Conor Ryan reflects on the grammar schools debate
It was just three months before Tony Blair’s historic victory in 1997. Ben Chapman was fighting as the Labour candidate in the Wirral South by-election. And David Blunkett, the shadow education secretary, was visiting the Wirral County Grammar School. While he had a cup of tea with the headteacher, the late Eric Forth, then the schools minister, protested outside that Labour was no friend of grammars.
But, by then the opposition had decided to park the issue of grammar schools if it got into government. As Blunkett’s special adviser, I helped devise the 1998 legislation that is now reported daily as the ‘ban’ on new grammar schools. I briefed its details to the media ahead of that Wirral visit. But ironically, while it did indeed stop new academic selection, the legislation also made it hard to close existing grammars without parental consent. And that was as much its primary purpose. Neither Blair nor Blunkett wanted to be distracted from their wider plans to improve education by a huge debate about the remaining 166 grammar schools. (A few have since merged so there are now 163).
Nearly twenty years later, the last few weeks have shown us why. Theresa May’s speech at Downing Street last week may have had four key points to it – including, interestingly, a plan to require private schools to justify their charitable status by engaging more fully in state school partnerships – but most of the acres of coverage and debate have focused on ‘plans’ for ‘new grammar schools’.
But there are real dangers in making this the big focus of education policy, let alone the cornerstone of the Government’s drive for social mobility.
The first – and most obvious – reason is that the evidence is pretty thin that grammar schools improve social mobility. In the Green Paper, the Government quotes from a lengthy 2008 Durham University report published by the Sutton Trust. That report looked at GCSE results in existing grammar schools and found that those from poorer backgrounds who are highly able do marginally better than similar pupils in comprehensives.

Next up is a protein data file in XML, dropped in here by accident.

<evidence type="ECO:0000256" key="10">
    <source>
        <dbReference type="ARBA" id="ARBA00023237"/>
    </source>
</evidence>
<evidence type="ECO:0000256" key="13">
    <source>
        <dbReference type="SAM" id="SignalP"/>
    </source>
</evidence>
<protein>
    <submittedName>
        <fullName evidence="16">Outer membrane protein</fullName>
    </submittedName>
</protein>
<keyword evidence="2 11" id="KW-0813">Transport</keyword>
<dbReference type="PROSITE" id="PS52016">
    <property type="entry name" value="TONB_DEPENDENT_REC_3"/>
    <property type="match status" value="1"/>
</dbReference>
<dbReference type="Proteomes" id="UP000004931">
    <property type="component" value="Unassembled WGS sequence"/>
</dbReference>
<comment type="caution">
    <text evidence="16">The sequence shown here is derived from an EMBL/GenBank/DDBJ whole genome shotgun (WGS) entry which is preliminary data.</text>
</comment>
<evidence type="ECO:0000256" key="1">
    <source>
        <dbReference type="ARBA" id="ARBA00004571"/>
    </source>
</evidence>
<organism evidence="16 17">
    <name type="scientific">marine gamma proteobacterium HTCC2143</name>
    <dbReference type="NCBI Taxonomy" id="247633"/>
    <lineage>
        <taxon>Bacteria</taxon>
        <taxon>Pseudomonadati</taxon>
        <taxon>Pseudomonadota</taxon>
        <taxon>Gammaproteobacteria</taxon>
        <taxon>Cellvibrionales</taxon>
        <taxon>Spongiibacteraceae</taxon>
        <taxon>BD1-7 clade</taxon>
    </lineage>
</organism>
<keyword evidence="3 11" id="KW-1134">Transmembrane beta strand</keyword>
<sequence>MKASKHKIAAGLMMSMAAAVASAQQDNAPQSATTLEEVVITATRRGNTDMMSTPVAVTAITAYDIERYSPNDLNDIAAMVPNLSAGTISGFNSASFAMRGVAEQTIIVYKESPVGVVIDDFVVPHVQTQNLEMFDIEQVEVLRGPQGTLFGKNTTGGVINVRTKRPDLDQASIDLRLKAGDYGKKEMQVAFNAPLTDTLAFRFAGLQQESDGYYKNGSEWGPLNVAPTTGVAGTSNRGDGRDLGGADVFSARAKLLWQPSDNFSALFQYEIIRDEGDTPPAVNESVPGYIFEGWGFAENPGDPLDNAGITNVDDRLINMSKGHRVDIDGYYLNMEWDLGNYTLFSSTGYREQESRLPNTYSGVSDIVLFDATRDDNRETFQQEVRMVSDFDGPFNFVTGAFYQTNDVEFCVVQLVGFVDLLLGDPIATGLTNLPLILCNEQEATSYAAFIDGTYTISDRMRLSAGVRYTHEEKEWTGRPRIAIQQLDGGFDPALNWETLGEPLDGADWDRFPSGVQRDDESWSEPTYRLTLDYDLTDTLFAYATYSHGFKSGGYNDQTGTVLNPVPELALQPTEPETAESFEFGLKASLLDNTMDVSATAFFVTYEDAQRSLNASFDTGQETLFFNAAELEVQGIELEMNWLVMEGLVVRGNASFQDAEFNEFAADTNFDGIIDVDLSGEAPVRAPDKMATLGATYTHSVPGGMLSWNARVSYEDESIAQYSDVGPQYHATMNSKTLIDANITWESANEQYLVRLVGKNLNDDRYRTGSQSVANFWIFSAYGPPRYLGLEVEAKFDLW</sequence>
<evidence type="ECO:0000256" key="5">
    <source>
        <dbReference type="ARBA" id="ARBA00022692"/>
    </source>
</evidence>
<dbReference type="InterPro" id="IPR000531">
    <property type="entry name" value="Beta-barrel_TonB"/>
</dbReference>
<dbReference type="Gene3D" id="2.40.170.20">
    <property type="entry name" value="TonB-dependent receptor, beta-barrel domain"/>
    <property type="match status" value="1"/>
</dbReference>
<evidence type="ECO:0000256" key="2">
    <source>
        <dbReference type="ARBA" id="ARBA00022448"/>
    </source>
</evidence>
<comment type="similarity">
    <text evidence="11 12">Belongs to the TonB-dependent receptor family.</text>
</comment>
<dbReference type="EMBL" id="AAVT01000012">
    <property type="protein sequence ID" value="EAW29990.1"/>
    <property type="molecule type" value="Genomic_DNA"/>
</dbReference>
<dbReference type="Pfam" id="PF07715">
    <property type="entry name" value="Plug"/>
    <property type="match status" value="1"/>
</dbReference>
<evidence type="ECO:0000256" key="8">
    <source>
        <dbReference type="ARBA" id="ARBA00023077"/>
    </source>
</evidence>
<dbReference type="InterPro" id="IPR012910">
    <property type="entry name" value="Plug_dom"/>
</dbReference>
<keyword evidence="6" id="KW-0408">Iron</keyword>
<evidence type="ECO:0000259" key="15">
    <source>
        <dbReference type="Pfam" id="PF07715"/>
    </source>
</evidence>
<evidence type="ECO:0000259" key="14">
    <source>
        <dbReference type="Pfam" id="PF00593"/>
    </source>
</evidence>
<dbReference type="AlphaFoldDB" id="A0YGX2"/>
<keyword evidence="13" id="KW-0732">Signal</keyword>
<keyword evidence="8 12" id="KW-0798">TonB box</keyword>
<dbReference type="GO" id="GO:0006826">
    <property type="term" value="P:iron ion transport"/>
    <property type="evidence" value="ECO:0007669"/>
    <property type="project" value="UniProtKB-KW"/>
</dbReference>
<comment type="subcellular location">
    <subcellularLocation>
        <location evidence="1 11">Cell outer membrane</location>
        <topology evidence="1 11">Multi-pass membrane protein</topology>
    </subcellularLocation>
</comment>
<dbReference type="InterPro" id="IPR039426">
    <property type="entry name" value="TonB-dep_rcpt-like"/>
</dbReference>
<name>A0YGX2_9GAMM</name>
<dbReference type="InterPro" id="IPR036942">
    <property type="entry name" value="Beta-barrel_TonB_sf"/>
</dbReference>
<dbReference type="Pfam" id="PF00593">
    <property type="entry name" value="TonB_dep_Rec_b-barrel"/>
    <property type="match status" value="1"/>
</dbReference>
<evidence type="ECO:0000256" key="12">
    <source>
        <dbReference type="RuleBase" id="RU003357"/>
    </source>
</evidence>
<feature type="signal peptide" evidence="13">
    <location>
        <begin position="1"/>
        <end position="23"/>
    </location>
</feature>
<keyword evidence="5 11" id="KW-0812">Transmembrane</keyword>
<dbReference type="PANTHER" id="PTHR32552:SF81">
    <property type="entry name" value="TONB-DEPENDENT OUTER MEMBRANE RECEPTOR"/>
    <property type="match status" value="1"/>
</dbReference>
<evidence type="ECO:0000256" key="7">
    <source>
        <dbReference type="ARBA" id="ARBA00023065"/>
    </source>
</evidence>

To quote in full from the report: “We find that pupils eligible for [free school meals] appear to suffer marginally less educational disadvantage if they attend grammar schools. The difference is equivalent to about one-eighth of a GCSE grade; although this is statistically significant, it is certainly not large. It also seems possible that FSM pupils in grammar schools may typically be quite different from FSM pupils as a whole in ways that are not well measured, so we should be cautious about interpreting this as a strong endorsement of grammar schools.”[i]
At the same time, our more recent reports from 2013 showed that less than 3% of grammar school pupils come from an FSM background, 13% come from outside the state school system, largely independent preparatory schools. Perhaps more significantly, given the focus of the Prime Minister’s speech on those on modest incomes, the Anna Vignoles and IFS research[ii] showed a direct correlation between income and likelihood of grammar entry in each IDACI quintile.
In any case, at a political level, given the strength of opposition on the Conservative benches, there is no guarantee the 1998 legislation can be overturned in the Commons, let alone the Lords, where an alliance of crossbenchers, Labour and LibDems, as well as sceptical Tories could defeat it. Where Tony Blair could turn to the Conservatives when he faced a much larger rebellion over his 2006 education reforms, in the Commons, May can only count on the DUP, a single UKIP MP and hope that the SNP see this as a solely English matter.
Even if the government passes all its legislative hurdles, the likelihood is that the ‘dash’ for grammars, as the Sunday Times had it at the weekend, will be confined to existing grammar school areas. In reality, the number of grammar school pupils has steadily increased from 129,000 to 163,000 since 1997, or from 4.0 to 5.2% of all pupils. Adding new school buildings in those areas, without pretending they are satellite schools, and a few within their catchments in outer London, will hardly match the rhetoric of recent days. There is not much evidence of demand elsewhere.
Interestingly, within the hastily produced ‘Green Paper’ this week, there was one idea[iii] that could allow a practical way forward for highly able pupils – organising support hubs for the highly able within multi-academy trusts, composed of comprehensive schools. MATs already pool resources for A-level classes, and such a model could offer a way to boost support for able students without selection at 11 and with all the flexibility that a MAT offers.
Either way, it is important that the Government doesn’t lose sight of the needs of the highly able in comprehensives. Becky Allen’s Missing Talent research for the Trust is widely quoted by ministers, and shows that between the ages of 11 and 16, a third of working class boys who are in the top tenth at Key Stage 2 are outside the top quarter by the time they get to do their GCSEs. As the selection debate grips Westminster and Whitehall, no legislation is required to ensure they get a fair deal, just action in the name of social mobility.